And in turn he became insufferable to more than half the country.  There is more to his popularity than a snotty nose-thumbing at the establishment. Years of Hannity/Limbaugh/Levin/Coulter/Beck/O'Reilly/Tea Party/Koch Brothers/Fox News/BushCheney/McConnell, etc., with no attempt at tempering those views with logical reasoning have now inured millions of people to the real causes for their misery.

    They're ripe for blaming and desperate for solutions, and Trump gives them relief by promising that he'll save them.  They don't care about or want to know the details; they just want to be saved.

    The Republicans have done a lousy job of protecting jobs, of working toward better health care, of raising citizens up instead of bringing them down, and the Dems have done a lousy job of fighting against them.  The rise of both Sanders and Trump was probably inevitable, given the dissatisfaction and feelings of  hopelessness on both sides, but there is no logical answer for the continuing popularity of Donald Trump. 

    As long as we have a government we'll have an elite establishment.  The question is, which elite establishment will work better for us?  To most of us the answer seems obvious, but we're less than two months away from the election and it's still not clear who will win.  Hillary and the Dems have their work cut out for them.  From now on their only chance is in convincing voters they're better at governing than either Trump or the Republicans.

    They'd better get to convincing and not just defending.  They're all that stands between us and Donald Trump. We can't do this alone.

     


    Manufactured dissent, Ramona it's easier to get people to complain than agree. Where I live they swapped out the two main parties for 2 new parties that do the same - the people feel they got some change, the insiders keep their embezzlement and sweetheart deals. In the US Fox transferred its meme to internet blogs - let a 1000 flowers bloom. Same with the left. Where do we go from here?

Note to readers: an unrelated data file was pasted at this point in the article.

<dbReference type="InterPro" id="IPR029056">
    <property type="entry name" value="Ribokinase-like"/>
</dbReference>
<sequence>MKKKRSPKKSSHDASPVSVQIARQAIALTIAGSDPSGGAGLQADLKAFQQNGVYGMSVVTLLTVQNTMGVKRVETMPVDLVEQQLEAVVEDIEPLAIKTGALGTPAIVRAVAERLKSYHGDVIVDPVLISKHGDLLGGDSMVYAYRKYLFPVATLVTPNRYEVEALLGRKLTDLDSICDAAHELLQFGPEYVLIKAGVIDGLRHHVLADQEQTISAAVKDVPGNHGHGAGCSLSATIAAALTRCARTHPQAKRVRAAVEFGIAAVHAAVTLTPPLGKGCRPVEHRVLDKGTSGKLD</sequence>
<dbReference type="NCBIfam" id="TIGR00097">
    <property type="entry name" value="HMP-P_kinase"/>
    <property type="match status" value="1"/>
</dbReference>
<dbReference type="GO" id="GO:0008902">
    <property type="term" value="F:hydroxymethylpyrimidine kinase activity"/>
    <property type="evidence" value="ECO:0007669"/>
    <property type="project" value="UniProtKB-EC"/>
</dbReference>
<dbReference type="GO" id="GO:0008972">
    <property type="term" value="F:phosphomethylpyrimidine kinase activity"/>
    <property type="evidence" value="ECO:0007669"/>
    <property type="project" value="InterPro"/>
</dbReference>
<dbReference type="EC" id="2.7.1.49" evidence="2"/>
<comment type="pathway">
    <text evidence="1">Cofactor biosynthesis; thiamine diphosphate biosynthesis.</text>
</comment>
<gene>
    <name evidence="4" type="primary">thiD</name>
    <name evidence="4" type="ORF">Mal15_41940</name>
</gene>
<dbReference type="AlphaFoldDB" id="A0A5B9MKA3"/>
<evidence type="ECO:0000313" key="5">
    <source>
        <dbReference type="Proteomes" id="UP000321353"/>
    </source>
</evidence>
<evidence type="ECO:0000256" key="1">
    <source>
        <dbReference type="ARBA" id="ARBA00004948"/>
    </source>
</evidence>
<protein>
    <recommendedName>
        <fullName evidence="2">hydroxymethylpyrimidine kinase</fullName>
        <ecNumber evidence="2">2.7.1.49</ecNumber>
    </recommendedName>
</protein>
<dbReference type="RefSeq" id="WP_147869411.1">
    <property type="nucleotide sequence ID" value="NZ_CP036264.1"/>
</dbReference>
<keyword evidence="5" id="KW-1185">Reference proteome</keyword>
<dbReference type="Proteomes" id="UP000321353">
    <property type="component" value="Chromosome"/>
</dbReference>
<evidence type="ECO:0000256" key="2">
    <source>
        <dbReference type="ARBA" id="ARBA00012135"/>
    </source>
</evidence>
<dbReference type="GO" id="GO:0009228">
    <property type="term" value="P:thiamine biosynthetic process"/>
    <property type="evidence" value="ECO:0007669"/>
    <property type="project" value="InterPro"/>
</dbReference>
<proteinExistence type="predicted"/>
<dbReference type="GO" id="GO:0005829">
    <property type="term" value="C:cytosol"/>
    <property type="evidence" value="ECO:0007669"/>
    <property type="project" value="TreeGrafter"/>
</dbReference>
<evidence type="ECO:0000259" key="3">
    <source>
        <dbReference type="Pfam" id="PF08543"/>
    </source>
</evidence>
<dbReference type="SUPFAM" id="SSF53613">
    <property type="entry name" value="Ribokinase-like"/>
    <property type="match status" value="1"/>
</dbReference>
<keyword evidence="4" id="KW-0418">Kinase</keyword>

There are many trying to make sense of this election. I have never been more disappointed in the American people nor more confused. Here's just one example. In poll after poll more than 60% of the people say Clinton is qualified to be president. More than 60% say Trump is not. Given how close the race is there must be people who say Clinton is qualified and Trump is not but plan to vote for Trump anyway.

    No matter how low my opinion of the American people gets they always seem to find a way to convince me that I've overestimated them.


    Not necessarily. Some people who intend to vote Trump may answer that both or neither are qualified.

    And remember, Trump's average support has been just over 40 percent, so depending on the sample size, it would only require a few people to answer this way to get these results.


    Not necessarily. Some people who intend to vote Trump may answer that both or neither are qualified.

    That is because it is an anti establishment election. They see him as not part of the current government insiders. It is an election defined by the haves and have nots.  The right and the left or red and blue lines are now very blurred. Labor has had very little representation for the last 40 years. The question is how is labor going to vote in the coming few cycles?  


    That's a good question. For too many years now the Dems have either ignored or dismissed labor, as if Big Labor hadn't worked tirelessly over the years to put them where they are today.  I don't hear Obama or Hillary talking about labor's troubles at all.  Big mistake, I think.  They need to convince workers who see no hope up the road that they've got their backs.  If they don't, Trump will fill in the gaps--saying what labor wants to hear with no intention of doing anything for them once he no longer needs them.

    This is Hillary's chance to become the populist millions of disillusioned Americans are looking for.  If she doesn't move toward the economy and the problems of the poor and disappearing middle class she'll lose to someone who would be a disaster for the people struggling to move up.  If she doesn't understand the importance of this, I hope someone in her camp finally sees the light and can convince her.